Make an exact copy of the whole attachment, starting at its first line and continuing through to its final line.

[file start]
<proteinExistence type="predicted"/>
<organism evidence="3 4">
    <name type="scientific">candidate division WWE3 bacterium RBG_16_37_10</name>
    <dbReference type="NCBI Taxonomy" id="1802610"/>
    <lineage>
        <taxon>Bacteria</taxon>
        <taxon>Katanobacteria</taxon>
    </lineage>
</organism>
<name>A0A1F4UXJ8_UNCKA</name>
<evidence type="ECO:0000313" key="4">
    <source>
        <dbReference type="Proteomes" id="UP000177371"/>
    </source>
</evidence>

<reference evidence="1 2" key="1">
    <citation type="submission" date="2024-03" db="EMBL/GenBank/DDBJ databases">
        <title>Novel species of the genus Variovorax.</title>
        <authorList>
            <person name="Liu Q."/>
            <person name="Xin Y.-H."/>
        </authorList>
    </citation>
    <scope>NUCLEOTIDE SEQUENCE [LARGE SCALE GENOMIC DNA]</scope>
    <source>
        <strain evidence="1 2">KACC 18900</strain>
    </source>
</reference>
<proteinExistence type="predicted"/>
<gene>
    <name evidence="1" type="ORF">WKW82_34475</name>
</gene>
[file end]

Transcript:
<proteinExistence type="predicted"/>
<organism evidence="3 4">
    <name type="scientific">candidate division WWE3 bacterium RBG_16_37_10</name>
    <dbReference type="NCBI Taxonomy" id="1802610"/>
    <lineage>
        <taxon>Bacteria</taxon>
        <taxon>Katanobacteria</taxon>
    </lineage>
</organism>
<name>A0A1F4UXJ8_UNCKA</name>
<evidence type="ECO:0000313" key="4">
    <source>
        <dbReference type="Proteomes" id="UP000177371"/>
    </source>
</evidence>

<reference evidence="1 2" key="1">
    <citation type="submission" date="2024-03" db="EMBL/GenBank/DDBJ databases">
        <title>Novel species of the genus Variovorax.</title>
        <authorList>
            <person name="Liu Q."/>
            <person name="Xin Y.-H."/>
        </authorList>
    </citation>
    <scope>NUCLEOTIDE SEQUENCE [LARGE SCALE GENOMIC DNA]</scope>
    <source>
        <strain evidence="1 2">KACC 18900</strain>
    </source>
</reference>
<proteinExistence type="predicted"/>
<gene>
    <name evidence="1" type="ORF">WKW82_34475</name>
</gene>